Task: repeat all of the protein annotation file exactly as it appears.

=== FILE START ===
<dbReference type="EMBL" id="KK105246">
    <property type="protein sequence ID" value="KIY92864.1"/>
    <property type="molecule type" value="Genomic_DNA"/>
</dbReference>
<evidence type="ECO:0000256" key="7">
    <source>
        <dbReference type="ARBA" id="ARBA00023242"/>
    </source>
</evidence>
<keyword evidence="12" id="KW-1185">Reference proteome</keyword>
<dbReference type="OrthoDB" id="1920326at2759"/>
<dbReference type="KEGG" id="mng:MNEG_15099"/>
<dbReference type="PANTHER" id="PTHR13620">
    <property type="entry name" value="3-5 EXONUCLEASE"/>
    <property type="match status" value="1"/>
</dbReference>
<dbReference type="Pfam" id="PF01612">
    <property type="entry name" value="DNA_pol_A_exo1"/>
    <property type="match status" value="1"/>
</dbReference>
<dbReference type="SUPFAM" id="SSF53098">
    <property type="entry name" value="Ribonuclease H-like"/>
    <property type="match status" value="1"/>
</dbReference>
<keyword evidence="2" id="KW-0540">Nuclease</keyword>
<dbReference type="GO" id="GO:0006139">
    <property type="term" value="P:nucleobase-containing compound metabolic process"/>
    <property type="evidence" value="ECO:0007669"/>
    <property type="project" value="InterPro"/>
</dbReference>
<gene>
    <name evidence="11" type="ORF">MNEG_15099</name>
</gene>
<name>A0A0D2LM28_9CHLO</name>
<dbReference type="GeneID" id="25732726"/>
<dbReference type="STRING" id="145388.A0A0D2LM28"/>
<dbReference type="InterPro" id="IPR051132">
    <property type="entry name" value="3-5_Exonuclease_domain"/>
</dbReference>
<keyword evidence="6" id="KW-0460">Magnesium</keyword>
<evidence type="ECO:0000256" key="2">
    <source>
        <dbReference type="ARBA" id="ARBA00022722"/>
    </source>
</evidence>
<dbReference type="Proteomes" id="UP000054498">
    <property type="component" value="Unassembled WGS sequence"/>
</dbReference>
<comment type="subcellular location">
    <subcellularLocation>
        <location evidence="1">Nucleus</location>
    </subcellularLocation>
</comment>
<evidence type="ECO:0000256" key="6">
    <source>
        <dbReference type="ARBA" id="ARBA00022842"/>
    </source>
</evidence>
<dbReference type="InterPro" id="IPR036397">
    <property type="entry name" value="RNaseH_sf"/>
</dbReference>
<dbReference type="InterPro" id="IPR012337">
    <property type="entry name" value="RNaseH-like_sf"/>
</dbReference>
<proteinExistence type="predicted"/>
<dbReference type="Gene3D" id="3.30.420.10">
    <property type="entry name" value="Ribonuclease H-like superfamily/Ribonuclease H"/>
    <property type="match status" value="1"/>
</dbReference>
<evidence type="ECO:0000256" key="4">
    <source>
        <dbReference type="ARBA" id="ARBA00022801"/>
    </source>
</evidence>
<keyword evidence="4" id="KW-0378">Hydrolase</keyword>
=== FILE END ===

<dbReference type="EMBL" id="KK105246">
    <property type="protein sequence ID" value="KIY92864.1"/>
    <property type="molecule type" value="Genomic_DNA"/>
</dbReference>
<evidence type="ECO:0000256" key="7">
    <source>
        <dbReference type="ARBA" id="ARBA00023242"/>
    </source>
</evidence>
<keyword evidence="12" id="KW-1185">Reference proteome</keyword>
<dbReference type="OrthoDB" id="1920326at2759"/>
<dbReference type="KEGG" id="mng:MNEG_15099"/>
<dbReference type="PANTHER" id="PTHR13620">
    <property type="entry name" value="3-5 EXONUCLEASE"/>
    <property type="match status" value="1"/>
</dbReference>
<dbReference type="Pfam" id="PF01612">
    <property type="entry name" value="DNA_pol_A_exo1"/>
    <property type="match status" value="1"/>
</dbReference>
<dbReference type="SUPFAM" id="SSF53098">
    <property type="entry name" value="Ribonuclease H-like"/>
    <property type="match status" value="1"/>
</dbReference>
<keyword evidence="2" id="KW-0540">Nuclease</keyword>
<dbReference type="GO" id="GO:0006139">
    <property type="term" value="P:nucleobase-containing compound metabolic process"/>
    <property type="evidence" value="ECO:0007669"/>
    <property type="project" value="InterPro"/>
</dbReference>
<gene>
    <name evidence="11" type="ORF">MNEG_15099</name>
</gene>
<name>A0A0D2LM28_9CHLO</name>
<dbReference type="GeneID" id="25732726"/>
<dbReference type="STRING" id="145388.A0A0D2LM28"/>
<dbReference type="InterPro" id="IPR051132">
    <property type="entry name" value="3-5_Exonuclease_domain"/>
</dbReference>
<keyword evidence="6" id="KW-0460">Magnesium</keyword>
<evidence type="ECO:0000256" key="2">
    <source>
        <dbReference type="ARBA" id="ARBA00022722"/>
    </source>
</evidence>
<dbReference type="Proteomes" id="UP000054498">
    <property type="component" value="Unassembled WGS sequence"/>
</dbReference>
<comment type="subcellular location">
    <subcellularLocation>
        <location evidence="1">Nucleus</location>
    </subcellularLocation>
</comment>
<evidence type="ECO:0000256" key="6">
    <source>
        <dbReference type="ARBA" id="ARBA00022842"/>
    </source>
</evidence>
<dbReference type="InterPro" id="IPR036397">
    <property type="entry name" value="RNaseH_sf"/>
</dbReference>
<dbReference type="InterPro" id="IPR012337">
    <property type="entry name" value="RNaseH-like_sf"/>
</dbReference>
<proteinExistence type="predicted"/>
<dbReference type="Gene3D" id="3.30.420.10">
    <property type="entry name" value="Ribonuclease H-like superfamily/Ribonuclease H"/>
    <property type="match status" value="1"/>
</dbReference>
<evidence type="ECO:0000256" key="4">
    <source>
        <dbReference type="ARBA" id="ARBA00022801"/>
    </source>
</evidence>
<keyword evidence="4" id="KW-0378">Hydrolase</keyword>